German Election – and Elector – Reflections

Friday, November 5th, 2004

It’s day two of the great George W. Bush re-election wake (since his victory only became definitive on Wednesday the 3rd – day Zero); time to search for some sort of intelligent word about what it all might mean from the German press, perhaps from the highly-respected Die Zeit. There we find, as lead article, what is basically a Teutonic riff on the “two nations” theme out of the election results, in Thomas Kleine-Brockhoff’s article The United Half-Nations. Maybe you’ve already drunk up all the English-language commentary on the 2004 presidential election that you have been able to find, and so are sick of hearing about this thesis and watching it quickly approach the status of a cliché. But if you can still stand it, the German perspective on it here is somewhat intriguing. (more…)

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Europe Faces Its New Challenge

Thursday, November 4th, 2004

The result is finally in – Bush wins – and most of the rest of the world is rather less than pleased. You would rather expect that, but can get filled in on the details here in the Washington Post. In that article there is a brief reference to a commentary from Le Monde; reason enough to go take a look at the full piece itself, in the original French (Electoral Archaism). It turns out that that Le Monde commentary is perhaps not the most definitive word to turn to from France’s newspaper of record, since at the time it was put on-line the presidential election’s final result was not yet known – it begins “Despite an advantage held by George W. Bush, the result of the American elections remains uncertain.” (more…)

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Europe’s Own Voting Mess

Thursday, October 21st, 2004

Uh oh: looks like some funny business with the counting of the ballots. And don’t you find it a little suspicious that all the local election officials, the ones in charge of recording and counting the votes, are all professed partisans of the incumbent?

Yes folks, it’s the old bait-and-switch tactic again. All of this has truly been going on, but not (yet?) in Florida. I’m referring here instead to the recent “elections” in Belarus, commonly known as “Europe’s last dictatorship,” where to no one’s great surprise President Alexander Lukashenko managed to get passed the amendment to the Belarussian constitution that allows him to keep on running for re-election as long as he is physically able.

The key, of course, is that now that the Belarussian constitution allows him to run, it’s overwhelmingly likely that he will always win. This is not due to any special place Lukashenko occupies in the hearts of his countrymen, but rather to his efficiency in finding ways to win, irrespective of what may be the voters’ preferences. Johnni Michelsen of the Danish commentary newspaper Information managed to infiltrate the country to observe the Belarussian election process himself and send back a report: Chaotic Election Day in Belarus. (more…)

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Notes from the French Underground

Monday, August 23rd, 2004

The account is published in Le Monde, but you almost expect that the message was smuggled out in microfilm, in the form of text requiring a secret decoder-ring to decipher. It tells the tale of a dangerous “mole” who has managed to penetrate one of the Organization’s high rituals: a correspondent from this leading French newspaper reports from on-the-scene at one of the “Ask President Bush” campaign appearances the Bush campaign has recently held around the country (Meeting George Bush, Half Rock Star, Half God). (more…)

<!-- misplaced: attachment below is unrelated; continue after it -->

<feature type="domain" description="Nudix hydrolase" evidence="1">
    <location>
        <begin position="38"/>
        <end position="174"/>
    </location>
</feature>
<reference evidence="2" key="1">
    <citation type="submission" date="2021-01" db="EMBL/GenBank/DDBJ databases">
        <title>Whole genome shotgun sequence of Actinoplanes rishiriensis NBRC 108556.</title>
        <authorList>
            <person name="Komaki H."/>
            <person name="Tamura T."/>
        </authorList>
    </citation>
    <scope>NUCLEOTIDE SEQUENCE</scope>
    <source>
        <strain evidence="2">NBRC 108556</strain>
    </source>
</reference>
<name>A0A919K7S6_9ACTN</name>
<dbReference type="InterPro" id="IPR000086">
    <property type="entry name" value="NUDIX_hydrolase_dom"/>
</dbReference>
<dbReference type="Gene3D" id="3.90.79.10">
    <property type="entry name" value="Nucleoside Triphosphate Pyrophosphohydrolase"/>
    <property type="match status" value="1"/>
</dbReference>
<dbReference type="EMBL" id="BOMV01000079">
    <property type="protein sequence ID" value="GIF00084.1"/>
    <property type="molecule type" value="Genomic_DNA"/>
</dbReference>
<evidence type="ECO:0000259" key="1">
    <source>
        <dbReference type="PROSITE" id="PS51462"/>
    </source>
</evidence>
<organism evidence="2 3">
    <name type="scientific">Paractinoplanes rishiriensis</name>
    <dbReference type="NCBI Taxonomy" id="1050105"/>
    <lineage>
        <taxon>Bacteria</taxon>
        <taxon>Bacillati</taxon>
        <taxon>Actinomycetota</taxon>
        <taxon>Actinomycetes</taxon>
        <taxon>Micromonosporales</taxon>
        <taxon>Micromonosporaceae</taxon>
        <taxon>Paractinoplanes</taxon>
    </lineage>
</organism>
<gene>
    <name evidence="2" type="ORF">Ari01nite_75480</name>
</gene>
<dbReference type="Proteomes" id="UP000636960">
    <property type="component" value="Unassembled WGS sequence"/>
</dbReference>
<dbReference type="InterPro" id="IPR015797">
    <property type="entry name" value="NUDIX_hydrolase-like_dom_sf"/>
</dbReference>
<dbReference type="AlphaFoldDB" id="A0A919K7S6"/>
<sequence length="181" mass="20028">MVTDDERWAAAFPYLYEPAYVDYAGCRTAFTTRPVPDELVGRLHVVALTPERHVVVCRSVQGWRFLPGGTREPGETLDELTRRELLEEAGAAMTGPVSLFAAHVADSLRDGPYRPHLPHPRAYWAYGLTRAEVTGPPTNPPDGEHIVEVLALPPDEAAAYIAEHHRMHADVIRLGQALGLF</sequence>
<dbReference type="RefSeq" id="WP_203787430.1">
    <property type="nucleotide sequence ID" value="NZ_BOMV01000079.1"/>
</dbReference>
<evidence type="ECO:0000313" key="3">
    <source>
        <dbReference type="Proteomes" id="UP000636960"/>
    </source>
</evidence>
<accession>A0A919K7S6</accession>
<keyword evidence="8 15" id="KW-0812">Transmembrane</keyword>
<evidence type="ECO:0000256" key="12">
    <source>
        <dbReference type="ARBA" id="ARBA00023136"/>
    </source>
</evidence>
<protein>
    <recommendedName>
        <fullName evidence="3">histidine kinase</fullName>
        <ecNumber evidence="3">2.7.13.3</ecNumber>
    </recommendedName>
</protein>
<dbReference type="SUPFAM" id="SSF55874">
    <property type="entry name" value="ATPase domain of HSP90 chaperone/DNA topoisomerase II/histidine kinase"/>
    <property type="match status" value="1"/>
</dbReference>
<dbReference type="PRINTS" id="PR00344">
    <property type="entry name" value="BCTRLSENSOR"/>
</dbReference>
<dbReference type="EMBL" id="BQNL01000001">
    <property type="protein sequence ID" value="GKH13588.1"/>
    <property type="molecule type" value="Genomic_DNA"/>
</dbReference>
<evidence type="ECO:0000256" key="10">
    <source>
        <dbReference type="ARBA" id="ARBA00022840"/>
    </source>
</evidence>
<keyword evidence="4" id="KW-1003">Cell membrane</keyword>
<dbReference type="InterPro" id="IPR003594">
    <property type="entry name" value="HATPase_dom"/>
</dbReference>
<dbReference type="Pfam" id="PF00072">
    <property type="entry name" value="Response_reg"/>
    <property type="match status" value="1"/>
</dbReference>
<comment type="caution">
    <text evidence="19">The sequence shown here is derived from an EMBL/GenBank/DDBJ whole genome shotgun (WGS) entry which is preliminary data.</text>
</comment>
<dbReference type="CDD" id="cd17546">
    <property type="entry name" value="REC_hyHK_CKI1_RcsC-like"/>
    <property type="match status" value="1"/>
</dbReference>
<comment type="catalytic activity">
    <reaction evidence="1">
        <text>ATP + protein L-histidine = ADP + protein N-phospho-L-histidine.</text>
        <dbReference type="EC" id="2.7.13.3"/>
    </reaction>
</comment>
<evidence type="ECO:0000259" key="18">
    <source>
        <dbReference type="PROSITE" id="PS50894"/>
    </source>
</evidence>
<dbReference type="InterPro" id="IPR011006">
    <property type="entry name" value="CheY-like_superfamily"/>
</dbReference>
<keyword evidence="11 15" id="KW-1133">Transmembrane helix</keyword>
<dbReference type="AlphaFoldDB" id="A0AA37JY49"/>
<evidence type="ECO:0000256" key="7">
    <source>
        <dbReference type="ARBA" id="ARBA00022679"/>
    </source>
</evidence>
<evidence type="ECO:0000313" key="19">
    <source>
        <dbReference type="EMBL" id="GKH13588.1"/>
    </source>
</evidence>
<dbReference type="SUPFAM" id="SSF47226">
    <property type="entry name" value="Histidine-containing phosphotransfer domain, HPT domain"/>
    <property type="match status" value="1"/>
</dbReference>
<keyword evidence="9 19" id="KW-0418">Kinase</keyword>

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Whither Germany in Afghanistan?

Thursday, August 14th, 2003

Reviewing recent EuroSavant coverage, one subject clearly stands out: Iraq. “Democracy in Iraq,” “It’s Hot in Iraq,” “Iraq Through Spanish Eyes,” etc. Maybe I should just change the name of this weblog to something like “IraqSavant” – is the .com domain name still available? (If it was, it isn’t by now!) I do try to avoid excessive concentration on one subject, or on one particular national press. But to a great extent what continues to happen in Iraq remains of great concern and interest, especially in August (the “silly season” or “cucumber time,” etc., when little else that’s truly attention-worthy ever happens, except maybe for travel accidents: crashing airliners, the Russian submarine Kursk, etc.), and especially now that more nations are being drawn into involvement, having generously agreed to assist the Americans and the British in occupation duties.

So here’s a change: How about a fairly in-depth treatment from the recent German press about what’s been going on in . . . um, Afghanistan? No wait, this is truly interesting, especially from the German point of view. You see, the Germans and Dutch last Monday finally came to the end of their six months of joint responsibility for the ISAF (International Security Assistance Force), charged with helping Hamid Karzai and his Afghan Transitional Administration with establishing security in the country. So were there sighs of relief all around last Monday from the Deutsch and the Dutch? Not exactly: next to take up the ISAF baton is NATO, and of course both Germany and the Netherlands are long-standing members of NATO. In fact, at last Monday’s handover ceremony German lieutenant general Norbert van Heyst formally handed over ISAF’s green banner . . . to German lieutenant general Goetz Gliemeroth, acting for NATO! (more…)

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